At the practical level it doesn’t mean much. Sponsors and stakeholders have always had the capacity to disturb (or enhance – depending on your view point) project direction. Agile, nevertheless, provide such behaviours with a ‘get out of jail’ card. It provides a level of legitimacy that now turns such attitude into a perceived win, a perceived ‘good behaviour’. Lack of commitment could be seen by the wider community as a sign of intense agility and adaptability – clearly not in the spirit of the agile intent.
Think about it!
Think about it!
If there is anything we can and have learned from the Global Financial Crisis is that what we were taught at university in the 80s was blatantly wrong. The over reliance on mathematically elegant Macro Economic models at the expense of the necessary immersion in what makes the REAL world work. I can recall with some sense of apprehension the aesthetically beautiful graphical models showing how market forces will emerge to push markets into an efficient equilibrium. No one considered, let alone elaborated, on the impact of behavior, attitudes and – most importantly – the very lessons we can learn from observing and interpreting past events.
Reflecting on our very own domain – project management – we can, and indeed should – ponder the possibility that perhaps the way we train and educate aspiring project managers is partially or totally flawed.
Unlike some other professions (and ignoring for a moment the potential discussion around whether or not project management is a profession), one can become a project manager having taken a number of alternative paths. I, for instance, have started my professional life as an economist, have then become a software programmer, a systems analyst, a business analyst and then a project manager. My project management knowledge and experience evolved through observation, on-the-job and formal training and, at some point in time, through the codification of that journey using the PMBOK / PMP accreditation process.
What troubles me in the path I have taken is the fact that it is superficially tilted towards the application of processes and the reliance on ‘best practices’. The PMBOK, for instance, is rampant with linear processes coupled with supporting tools and techniques. It does not force you to use them all or follow them dogmatically but it certainly suggests that in the application or execution of an average project many of these processes, tools and techniques would be a useful thing to consider.
And here’s what is wrong with this approach:
It lacks explicit and direct attention to the body of evidence and case studies researching the reasons for failed projects. It makes no explicit attempt (except for the superficial incorporation of ‘Organizational Process Assets’) to formalise a body of knowledge for practitioners to explore, evaluate and learn from other people’s successes and failures. It totally lacks any retrospection and constant self-evaluation.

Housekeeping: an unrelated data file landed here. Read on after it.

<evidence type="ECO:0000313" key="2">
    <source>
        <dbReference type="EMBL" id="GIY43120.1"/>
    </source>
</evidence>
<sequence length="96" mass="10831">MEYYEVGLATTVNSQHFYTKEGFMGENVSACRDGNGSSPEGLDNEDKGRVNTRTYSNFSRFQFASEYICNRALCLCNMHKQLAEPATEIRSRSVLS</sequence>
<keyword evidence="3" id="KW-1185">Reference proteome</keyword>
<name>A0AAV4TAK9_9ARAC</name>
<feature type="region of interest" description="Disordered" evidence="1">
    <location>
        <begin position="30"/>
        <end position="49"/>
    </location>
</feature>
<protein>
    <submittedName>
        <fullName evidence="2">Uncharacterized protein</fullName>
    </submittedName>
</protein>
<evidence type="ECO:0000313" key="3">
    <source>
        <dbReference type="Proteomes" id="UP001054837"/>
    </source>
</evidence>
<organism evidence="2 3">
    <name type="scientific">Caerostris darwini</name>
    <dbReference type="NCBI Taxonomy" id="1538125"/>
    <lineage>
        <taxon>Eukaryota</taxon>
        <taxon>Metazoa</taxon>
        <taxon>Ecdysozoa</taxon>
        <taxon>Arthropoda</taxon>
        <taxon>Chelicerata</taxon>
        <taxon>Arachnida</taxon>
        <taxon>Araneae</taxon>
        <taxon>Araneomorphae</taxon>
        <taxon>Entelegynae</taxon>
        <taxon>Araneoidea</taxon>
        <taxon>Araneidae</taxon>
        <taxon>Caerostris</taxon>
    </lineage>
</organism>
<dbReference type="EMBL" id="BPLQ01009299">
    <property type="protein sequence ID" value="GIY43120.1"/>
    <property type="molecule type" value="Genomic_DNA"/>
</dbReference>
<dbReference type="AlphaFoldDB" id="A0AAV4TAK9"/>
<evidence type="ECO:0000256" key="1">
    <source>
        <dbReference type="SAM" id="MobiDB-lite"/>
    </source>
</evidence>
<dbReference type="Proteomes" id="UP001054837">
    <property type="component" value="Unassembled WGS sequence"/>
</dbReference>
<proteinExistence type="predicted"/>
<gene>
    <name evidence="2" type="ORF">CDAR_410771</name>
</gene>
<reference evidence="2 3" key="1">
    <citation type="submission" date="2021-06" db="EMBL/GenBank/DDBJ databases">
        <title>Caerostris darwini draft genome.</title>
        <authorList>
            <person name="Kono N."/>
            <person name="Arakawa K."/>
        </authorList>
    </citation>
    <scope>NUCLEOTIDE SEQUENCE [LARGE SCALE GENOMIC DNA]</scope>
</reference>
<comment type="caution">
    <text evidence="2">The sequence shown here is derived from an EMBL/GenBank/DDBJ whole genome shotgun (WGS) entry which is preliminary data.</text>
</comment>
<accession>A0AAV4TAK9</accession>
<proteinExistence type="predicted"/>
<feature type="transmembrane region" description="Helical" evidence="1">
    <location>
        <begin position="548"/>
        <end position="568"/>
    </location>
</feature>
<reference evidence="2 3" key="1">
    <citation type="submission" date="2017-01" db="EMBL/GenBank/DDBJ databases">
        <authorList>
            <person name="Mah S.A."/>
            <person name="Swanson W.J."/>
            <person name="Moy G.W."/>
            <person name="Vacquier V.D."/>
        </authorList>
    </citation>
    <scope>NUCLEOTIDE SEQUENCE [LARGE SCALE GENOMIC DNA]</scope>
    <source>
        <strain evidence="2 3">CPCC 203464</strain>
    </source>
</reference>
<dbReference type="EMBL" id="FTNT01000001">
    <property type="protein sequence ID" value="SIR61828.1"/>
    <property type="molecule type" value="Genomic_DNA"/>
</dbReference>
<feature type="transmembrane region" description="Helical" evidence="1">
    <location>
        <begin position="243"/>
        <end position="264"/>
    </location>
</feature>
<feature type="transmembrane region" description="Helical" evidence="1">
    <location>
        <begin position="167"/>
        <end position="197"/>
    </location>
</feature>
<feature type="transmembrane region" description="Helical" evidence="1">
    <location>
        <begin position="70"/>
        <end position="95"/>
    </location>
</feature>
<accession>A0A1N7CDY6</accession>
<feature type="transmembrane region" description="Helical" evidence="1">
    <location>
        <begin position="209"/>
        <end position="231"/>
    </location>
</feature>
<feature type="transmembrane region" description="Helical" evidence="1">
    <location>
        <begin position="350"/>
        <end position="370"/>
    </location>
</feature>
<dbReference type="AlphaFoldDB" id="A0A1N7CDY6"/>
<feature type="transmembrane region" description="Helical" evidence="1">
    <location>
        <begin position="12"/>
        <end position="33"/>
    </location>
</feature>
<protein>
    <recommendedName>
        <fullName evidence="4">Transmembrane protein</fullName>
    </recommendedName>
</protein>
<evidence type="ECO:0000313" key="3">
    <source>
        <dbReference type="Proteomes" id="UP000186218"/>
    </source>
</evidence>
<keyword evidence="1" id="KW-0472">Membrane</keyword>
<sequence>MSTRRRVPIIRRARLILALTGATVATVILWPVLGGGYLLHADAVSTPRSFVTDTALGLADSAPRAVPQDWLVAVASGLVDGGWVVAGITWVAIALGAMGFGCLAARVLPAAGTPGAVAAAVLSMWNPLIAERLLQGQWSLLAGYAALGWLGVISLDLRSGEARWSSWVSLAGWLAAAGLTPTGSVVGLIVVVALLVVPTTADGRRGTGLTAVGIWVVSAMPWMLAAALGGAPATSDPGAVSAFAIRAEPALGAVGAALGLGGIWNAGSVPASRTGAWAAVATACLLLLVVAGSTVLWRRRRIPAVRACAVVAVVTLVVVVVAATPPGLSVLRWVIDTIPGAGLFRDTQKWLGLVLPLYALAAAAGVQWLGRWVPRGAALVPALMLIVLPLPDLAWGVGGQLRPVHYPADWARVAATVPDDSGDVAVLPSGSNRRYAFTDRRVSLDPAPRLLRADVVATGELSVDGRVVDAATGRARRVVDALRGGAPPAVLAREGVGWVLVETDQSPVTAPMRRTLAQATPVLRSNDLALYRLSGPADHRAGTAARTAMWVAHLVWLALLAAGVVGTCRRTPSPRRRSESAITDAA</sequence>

Furthermore it lacks context or any appreciation of situational circumstances. Think Cynefin, for example, and you will immediately see that the execution of projects in any one of the four Cynefin quadrants would be completely different and require different skills, different approaches and different tools and techniques. If you approach project management as a linear process you will fail before you even started your journey.
So the next questions we need to look at are:
What steps do professional organizations (like the PMI, and others) take to make sure that certification is indeed relevant and takes into account the proper parameters necessary to be an effective and well-informed project manager (incorporating such knowledge areas as ethics, history of project management, behavioral economics, etc)?
What role do universities and other educational institutions play in ensuring the correct knowledge is taught?
Only a collaborative approach between education providers and accreditation institutions can close this gap.Universities and other institutions need to make sure that project management is being taught not as an engineering course but as the new economics ought to be taught, taking into account the various disciplines necessary to produce a ‘ready to go’ project manager. Accreditation organizations need to reciprocate and adapt by insisting on having these parameters reflected in their accreditation curriculum.
Not implementing the above approach will not be disastrous it will just mean that as a collective we will continue to be mediocre.
Think about it!